Genre: Experimental Film / Rape Theme
review in one breath
The series of five films all sharing the (partial) title Angel Guts derives from 1970's Japanese "horror" manga by Ishii Takashi. After an initial failure to successfully break into cinema, Ishii poured his creative energy into a manga series entitled Tenshi no Harawata (Angel Guts). Ishii's horrific manga was much more popular than his initial cinematic endeavor, and yet came full circle when its popularity resulted in the production of five films, the fifth of which Ishii himself directed.
Each of the five films in the Angel Guts series is directed by a (different) director and each thematically involves the rape of a young woman named Nami. Though each director approaches this theme differently, each is undoubtedly a stark depiction of violence and sex. The first in this series is the film under review here, entitled Angel Guts: High School Co-ed directed by Sone Chusei in 1978. Sone also directed the second in the series, entitled Angel Guts: Red Classroom (which I highly recommend you check out).
In order of production, the five films in the Angel Guts series are:
Angel Guts: High School Coed (Sone Chusei 1978)
Angel Guts: Red Classroom (Sone Chusei 1979)
Angel Guts: Nami (Tanaka Noboru 1978)
Angel Guts: Red Porno (Ikeda Toshiharu 1981)
Angel Guts: Red Dizziness (Ishii Takashi 1988)
It should immediately be said that the reference to "Guts" in the title does not refer to bowels or visceral organs, but to the inner tenacity and determination to survive and endure after being raped. These metaphorical "guts" are demonstrated repeatedly throughout the five films, and become the theme's backbone. In essence, each film tries in its own fashion to demonstrate the life-altering trauma which rape introduces to otherwise normal and unsuspecting victims.
The story presented in Sone's project is literally brimming with brutality and perverse loyalty. The main character is Kawashima Tetsuro, a hoodlum biker who is frequently terrorizing the streets alongside his fellow gang members Kajima and Sadakuni, and the opening scenes involve the three bikers harassing and eventually cornering a couple in their car, the driver of which they rob and the female passenger of which they rape. From this initial rape scene we learn that (a) none of these bikers have any modicum of respect for others, (b) both Tetsuro and Kajima freely rape whomever they please at will, and (c) Sadakuni angrily compensates for his sexual inadequacies by wielding a large knife. Here and elsewhere, the rape scenes are thorough and prolonged, and in line with classic Japanese-fantasy suggest that the victim cannot help but (slightly) enjoy the experience. (And this fantasy-laden perspective will in fact actually blossom and drive this plot's resolution.)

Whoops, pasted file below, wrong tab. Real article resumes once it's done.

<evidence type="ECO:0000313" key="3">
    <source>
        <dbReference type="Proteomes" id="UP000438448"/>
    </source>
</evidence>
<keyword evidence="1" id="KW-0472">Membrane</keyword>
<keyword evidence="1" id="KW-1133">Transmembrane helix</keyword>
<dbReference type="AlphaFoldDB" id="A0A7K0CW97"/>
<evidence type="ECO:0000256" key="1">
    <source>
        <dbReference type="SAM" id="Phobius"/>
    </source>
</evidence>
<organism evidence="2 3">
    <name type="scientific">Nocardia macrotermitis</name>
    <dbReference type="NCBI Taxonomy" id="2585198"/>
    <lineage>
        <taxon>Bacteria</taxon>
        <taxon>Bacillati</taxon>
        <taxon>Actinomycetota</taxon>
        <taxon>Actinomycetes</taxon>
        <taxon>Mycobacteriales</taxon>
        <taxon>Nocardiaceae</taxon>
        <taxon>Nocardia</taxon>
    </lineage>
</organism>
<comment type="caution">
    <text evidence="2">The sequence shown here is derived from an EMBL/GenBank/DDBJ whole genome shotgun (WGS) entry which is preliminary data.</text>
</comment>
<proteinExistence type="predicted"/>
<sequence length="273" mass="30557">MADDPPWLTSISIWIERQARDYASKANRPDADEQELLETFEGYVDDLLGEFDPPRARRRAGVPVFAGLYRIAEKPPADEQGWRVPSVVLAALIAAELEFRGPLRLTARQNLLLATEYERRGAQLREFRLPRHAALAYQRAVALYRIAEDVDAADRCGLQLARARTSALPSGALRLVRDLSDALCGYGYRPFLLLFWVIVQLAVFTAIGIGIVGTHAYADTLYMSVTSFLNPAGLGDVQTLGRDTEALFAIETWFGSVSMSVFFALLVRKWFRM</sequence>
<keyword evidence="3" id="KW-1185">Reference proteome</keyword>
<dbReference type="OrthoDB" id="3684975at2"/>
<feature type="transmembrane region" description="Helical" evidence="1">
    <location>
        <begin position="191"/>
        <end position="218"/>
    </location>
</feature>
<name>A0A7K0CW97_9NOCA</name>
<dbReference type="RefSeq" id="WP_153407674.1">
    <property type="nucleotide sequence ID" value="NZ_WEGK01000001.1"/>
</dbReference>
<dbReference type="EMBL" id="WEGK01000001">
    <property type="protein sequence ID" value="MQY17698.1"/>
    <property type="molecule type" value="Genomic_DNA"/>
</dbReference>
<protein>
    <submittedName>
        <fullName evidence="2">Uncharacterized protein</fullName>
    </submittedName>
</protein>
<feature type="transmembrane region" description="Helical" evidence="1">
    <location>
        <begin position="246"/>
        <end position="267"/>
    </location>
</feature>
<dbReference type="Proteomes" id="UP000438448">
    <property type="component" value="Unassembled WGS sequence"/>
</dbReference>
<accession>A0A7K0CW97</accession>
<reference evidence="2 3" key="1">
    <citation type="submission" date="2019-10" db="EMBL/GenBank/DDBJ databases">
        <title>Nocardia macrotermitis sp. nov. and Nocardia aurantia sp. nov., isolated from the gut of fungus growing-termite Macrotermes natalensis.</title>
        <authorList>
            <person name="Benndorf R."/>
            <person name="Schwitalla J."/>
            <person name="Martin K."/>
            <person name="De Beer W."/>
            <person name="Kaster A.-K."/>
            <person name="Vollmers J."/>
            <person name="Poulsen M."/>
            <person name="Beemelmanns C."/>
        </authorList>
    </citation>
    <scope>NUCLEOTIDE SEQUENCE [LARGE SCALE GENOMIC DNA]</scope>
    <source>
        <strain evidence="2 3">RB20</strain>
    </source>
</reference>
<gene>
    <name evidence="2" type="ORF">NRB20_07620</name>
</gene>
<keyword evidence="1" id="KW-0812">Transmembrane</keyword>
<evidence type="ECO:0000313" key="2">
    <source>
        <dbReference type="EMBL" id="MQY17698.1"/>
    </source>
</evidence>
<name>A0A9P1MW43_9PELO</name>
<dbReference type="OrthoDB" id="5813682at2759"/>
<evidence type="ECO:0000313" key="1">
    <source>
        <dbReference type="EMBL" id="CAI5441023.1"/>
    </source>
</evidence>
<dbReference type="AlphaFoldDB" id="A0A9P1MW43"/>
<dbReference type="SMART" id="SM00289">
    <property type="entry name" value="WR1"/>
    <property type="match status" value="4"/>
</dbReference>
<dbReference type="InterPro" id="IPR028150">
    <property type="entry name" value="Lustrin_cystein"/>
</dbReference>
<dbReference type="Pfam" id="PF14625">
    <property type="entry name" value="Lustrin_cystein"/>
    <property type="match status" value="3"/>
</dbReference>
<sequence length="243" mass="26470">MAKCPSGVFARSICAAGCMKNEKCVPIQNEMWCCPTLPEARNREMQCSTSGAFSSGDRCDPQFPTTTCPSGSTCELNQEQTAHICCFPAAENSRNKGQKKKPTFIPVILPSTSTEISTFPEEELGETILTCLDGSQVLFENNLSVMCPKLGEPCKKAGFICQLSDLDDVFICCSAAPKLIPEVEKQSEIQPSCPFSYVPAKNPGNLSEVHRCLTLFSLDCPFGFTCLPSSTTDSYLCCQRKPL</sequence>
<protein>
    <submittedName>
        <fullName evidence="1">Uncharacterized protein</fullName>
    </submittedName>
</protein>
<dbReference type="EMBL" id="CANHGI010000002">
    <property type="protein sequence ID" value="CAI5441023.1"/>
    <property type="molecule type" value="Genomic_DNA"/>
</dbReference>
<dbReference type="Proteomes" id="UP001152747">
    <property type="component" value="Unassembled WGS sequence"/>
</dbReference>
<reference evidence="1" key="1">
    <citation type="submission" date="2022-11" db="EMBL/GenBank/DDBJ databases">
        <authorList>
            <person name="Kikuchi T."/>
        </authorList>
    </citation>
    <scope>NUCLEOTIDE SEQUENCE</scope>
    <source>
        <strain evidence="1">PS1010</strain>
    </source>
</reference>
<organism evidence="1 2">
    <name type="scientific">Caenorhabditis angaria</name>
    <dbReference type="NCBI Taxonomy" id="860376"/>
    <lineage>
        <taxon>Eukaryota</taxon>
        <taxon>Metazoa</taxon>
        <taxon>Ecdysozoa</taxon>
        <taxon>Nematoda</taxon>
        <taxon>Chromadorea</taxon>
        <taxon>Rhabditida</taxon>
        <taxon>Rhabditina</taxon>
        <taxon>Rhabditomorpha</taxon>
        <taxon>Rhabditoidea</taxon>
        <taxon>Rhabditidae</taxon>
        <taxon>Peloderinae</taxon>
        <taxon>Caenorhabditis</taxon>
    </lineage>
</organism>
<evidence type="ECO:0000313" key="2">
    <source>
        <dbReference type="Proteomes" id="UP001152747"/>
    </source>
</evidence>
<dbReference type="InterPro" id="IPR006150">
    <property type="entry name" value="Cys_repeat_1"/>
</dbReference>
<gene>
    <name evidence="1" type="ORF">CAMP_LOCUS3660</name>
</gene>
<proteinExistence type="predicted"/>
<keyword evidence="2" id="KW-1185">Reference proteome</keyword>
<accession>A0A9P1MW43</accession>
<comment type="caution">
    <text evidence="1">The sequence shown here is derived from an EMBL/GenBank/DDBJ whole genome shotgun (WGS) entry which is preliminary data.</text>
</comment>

Testuro's seemingly simplistic immoral conscience proves more complicated when we learn that he lovingly cares for his junior high-aged sister, Megu(mi). In the absence of parental figures, Tetsuro serves as the father figure and thoroughly strives to protect Megu from the evils of society, of which he is all too familiar. This fatherly perspective toward the young Megu inadvertently results in Tetsuro's sudden intervention to save a similarly young (high school) girl, Tsuchiya Nami from Kajima's sexual attack. Though Nami is spared the humiliation of rape, the incident nearly destroys the cohesion of the gang and Tetsuro is compelled to apologize to Kajima. As a sign of his remorse, Kajima demands that Tetsuro rape Nami in front of the other two. To this Tetsuro agrees, which sets him on a clash of conscience, love and emotion which will destroy not only himself but all those around him.
This film is about rape. It is about rape through the eyes and fantasies of the perpetrator. It is about rape through the eyes of the victim. It involves extremely brutal depictions of rape, and rape which seems to suggest something meaningful through the presence of emotional background music. But if this film is about anything, it is the hypocritical duality with which we strive to protect those we love from the way we treat those we do not love. Unfortunately for Testuro, the chasm between these two behaviors was so deep that his attempt to bridge them resulted in serious failure. Perhaps a/the moral of Angel Guts: High School Co-ed is to not allow from the offset too radical a difference between our treatment of those we do and do not love.
That last part, of course, is only my wishful analysis of this film. Wishful because without such a moral, audiences of Angel Guts: High School Co-ed are simply in line for some hard-core brutality.
A year after this film, Sone directed the second in the Angel Guts series, entitled Red Classroom. The difference between these two film in terms of maturity and meaningfulness is quite stark. And while I personally have a hard time with films which seem to dwell solely on brutality and cruelty without apparent meaning or message (such as High School Co-ed), I can thoroughly recommend Sone's second effort with this same theme in Red Classroom.
|Culture buffs won't find much here besides a yellow 70's corvette (which is thrashed by the bikers).||Though slightly censored, this contains an *extremely* brutal rape scene (during Testuro's nightmare). Otherwise overflowing with realistic, dramatic attacks upon women and girls. (I mention that as a warning.)||Plenty of nudity, some even censored in the release I saw. Only one-third of the sex scenes involved voluntary coupling.||This is simply an exploration into sexual brutality.|